Backstage with the American Ballet Theatre Fans
- Offstage with the Dancers
By Dr. Roberta E. Zlokower
Originally Published on ExploreDance.com
A well-kept, New York Dance Scene secret huddles together each night, when ABT is in town, beneath the cavernous Metropolitan Opera House, in heat and humidity, clutching flowers, programs, and special pens, Beanie Babies and bags of lemon drops and chocolate kisses, ever so patiently standing guard at the Met Stage Door, awaiting the Principals and Corps, collecting signatures and greetings from dancers, their friends and spouses, and ABT Staff and Associates. This loyal Club, that has no name, just faces and Ballet souvenirs, recently accepted this writer, another Balletomane, into its private world, one that is understood best from this inside perspective.
July 1, 2002, Inside the Stage Door Entrance of the Metropolitan Opera House, about midnight, hushed and humid, I was joined by Marianne Stegeland, Hermine Weiss, Lois Kirschenbaum, Tommy Ng, Adam Jagusiak, and Barbara Segall.
REZ: Why is this Stage Door scene so important to you? What brings you together here, night after night?
Group: Most people just go to a great performance. We feel the urge to see the artists, to thank them in person. This, to us, is part of the whole evening, the completion of the performance. People think Divas are unapproachable, but, actually, they are quite personable. Some Dance Companies are said to be more aloof. The dancers are sometimes surprised when you greet them, and some have an initial language barrier, when they first arrive in New York. Once they are more comfortable in English, they are more relaxed.
Marianne: I started as an ABT Boutique volunteer five to six years ago. I felt everyone was concentrating on the soloists, but I wanted the Corps kids to participate. I set a goal for myself to learn how to recognize every member and celebrate each dancer. I developed a different project each year for five years. Last year, I brought a map of the world each night to the Stage Door and had each dancer sign in the country where they were born. This year, I bought an extra large pair of men's ballet slippers and an extra large pair of women's toe shoes. I alternate the shoes each night and have every member of the Ballet Company sign my shoes and slippers with my special pen. If I see Corps members try to shyly leave, I approach them with a Beanie Baby as a Thank You for signing my project.
Lois: I save all the newspaper reviews and articles and discard them from year to year, when it's too much. I also go to the Stage Doors of Carnegie Hall and the Opera, as well as to City Ballet. (After a dynamic and detailed discussion of this writer's own all-time favorite Ballet Star, Rudolf Nureyev) I saw my first Nureyev New York performance at the Brooklyn Academy. I used to meet Nureyev at the Stage Door. I also saw him at the Chicago Lyric. Margot (Fonteyn) was always lovely.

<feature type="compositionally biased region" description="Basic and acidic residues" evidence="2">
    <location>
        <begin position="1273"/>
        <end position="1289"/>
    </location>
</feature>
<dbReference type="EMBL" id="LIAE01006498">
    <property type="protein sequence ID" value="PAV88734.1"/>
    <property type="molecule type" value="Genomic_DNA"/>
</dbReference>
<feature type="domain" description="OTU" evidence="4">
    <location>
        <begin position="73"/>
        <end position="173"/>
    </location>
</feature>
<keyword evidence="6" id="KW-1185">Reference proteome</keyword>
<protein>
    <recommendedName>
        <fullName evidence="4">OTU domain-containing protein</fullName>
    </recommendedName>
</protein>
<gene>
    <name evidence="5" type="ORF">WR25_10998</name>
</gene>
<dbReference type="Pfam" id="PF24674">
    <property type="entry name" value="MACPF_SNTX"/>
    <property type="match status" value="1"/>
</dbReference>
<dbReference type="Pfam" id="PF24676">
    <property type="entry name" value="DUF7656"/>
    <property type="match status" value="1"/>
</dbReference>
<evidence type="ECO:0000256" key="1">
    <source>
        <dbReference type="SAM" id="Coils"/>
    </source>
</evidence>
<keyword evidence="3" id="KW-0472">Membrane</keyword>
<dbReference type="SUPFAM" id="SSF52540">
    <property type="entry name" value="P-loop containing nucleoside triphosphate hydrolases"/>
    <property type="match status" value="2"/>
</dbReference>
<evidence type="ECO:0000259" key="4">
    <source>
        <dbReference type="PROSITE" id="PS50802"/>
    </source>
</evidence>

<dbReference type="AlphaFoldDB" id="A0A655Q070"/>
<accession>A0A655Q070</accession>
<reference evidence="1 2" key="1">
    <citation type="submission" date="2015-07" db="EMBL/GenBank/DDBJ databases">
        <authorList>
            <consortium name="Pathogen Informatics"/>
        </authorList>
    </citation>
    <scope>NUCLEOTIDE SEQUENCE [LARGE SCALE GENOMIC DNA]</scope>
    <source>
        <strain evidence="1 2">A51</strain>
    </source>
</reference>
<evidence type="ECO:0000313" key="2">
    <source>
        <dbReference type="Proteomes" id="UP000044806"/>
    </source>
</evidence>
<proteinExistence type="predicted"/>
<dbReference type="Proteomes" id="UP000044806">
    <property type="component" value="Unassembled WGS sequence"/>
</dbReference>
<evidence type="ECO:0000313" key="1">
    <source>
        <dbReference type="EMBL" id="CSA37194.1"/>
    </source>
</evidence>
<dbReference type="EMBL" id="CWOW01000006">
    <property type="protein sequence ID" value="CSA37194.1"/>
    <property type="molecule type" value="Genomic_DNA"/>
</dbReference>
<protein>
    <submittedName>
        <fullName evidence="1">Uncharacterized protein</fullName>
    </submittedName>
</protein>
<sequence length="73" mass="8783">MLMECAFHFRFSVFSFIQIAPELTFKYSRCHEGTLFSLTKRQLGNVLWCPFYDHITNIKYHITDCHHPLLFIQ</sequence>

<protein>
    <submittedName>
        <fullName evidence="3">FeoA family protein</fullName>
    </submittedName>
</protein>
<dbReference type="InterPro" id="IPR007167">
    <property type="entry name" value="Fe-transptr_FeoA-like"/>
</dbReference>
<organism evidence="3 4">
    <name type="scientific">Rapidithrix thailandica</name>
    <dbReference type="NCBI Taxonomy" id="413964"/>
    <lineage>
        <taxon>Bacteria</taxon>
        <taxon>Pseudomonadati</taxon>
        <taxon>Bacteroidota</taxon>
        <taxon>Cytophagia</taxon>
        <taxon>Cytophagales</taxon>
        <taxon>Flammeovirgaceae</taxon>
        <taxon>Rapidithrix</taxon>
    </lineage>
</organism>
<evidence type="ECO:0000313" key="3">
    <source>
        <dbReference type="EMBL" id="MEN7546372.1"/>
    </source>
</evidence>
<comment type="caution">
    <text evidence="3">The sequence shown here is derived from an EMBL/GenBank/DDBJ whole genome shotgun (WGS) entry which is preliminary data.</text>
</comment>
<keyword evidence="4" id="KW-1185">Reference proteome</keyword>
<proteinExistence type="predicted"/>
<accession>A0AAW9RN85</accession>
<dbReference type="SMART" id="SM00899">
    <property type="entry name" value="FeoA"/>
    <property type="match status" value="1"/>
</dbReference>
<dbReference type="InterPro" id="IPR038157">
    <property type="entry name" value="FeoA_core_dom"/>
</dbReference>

Hermine and Lois: We find out when the ABT, City Ballet, and Opera intermissions are scheduled, and depending on the night and who's in town, we buy two tickets for one night, sometimes one standing room and one regular seat, and we walk quickly back and forth to see our favorite stars in our favorite acts or arias.
Group: We also make surprise birthday parties for our Ballet Stars, like one for Susan Jaffe. We sometimes bring cake and champagne and sing to them. (The group then recited several birthdays of several ABT Principals, to the exact day.)
Adam: I'm here for the beauty and the tension of the performance. This scene (backstage) completes the performance. It's a mood, a social camaraderie, and we like to hear the gossip!
Group: At the Stage Door, we learn about the good news and the accidents. We knew that Irina (Dvorovenko) was injured more severely than first announced. The rehearsal accident happened before the Ballet Season started, and she was at first still listed, then her name was removed.
REZ: What do you all do, post-Ballet Season?
Group: We go to the City Ballet and the Kirov, but (in the Kirov) an entirely, new generation of dancers are dancing now.
REZ: Why hasn't the Paris Opera Ballet been in town, lately?
Group: The rent at the Met is probably too expensive. They haven't been here for a while.
REZ: Whom do you miss the most?
Lois: Erik (Bruhn) was the epitome for me of a true classical dancer. Also, Anthony (Dowell) and Edward (Villella).
REZ: What ever happened to Villella?
Group (in unison): He's Artistic Director of the Miami City Ballet.
REZ: So, what else do you do, Off-Season?
Group: Beaches and Baseball. Half of us are Yankee Fans and half are Mets Fans. (Another story, another perspective.)
Ballet fan, Robert Hill (ABT), Lois Kirschenbaum
Gennadi Saveliev (ABT)
Marian Butler (ABT) signing for Jessie (ABT fan)
Nina Ananiashvilli (ABT) & Roberta
Tommy Ng, Adam Jagusiak
Marianne Stegeland, Lois Kirschenbaum, Hermine Weiss
Julio Bocca (ABT and from Argentina), Ballet fan, Cecilia Saia (Tango performer and teacher)
Cecilia Saia (famed Argentine Tango Performer and teacher), Vladmir Malakhov (ABT), Roberta Zlokower (ExploreDance.com staff)
Herman Cornejo (ABT), Carmen Corella, Ballet fans
Marianne Stegeland, Sarawanee Tanatanit
Nina Ananiashvilli (ABT) signing for a fan
Jessie, an out-of-town Ballet Fan & Marian Butler, Corps of ABT (After "Le Corsaire")
Marianne Stegeland, Lois Kirschenbaum, Hermine Weiss, Michele Wiles (ABT) (After "Le Corsaire")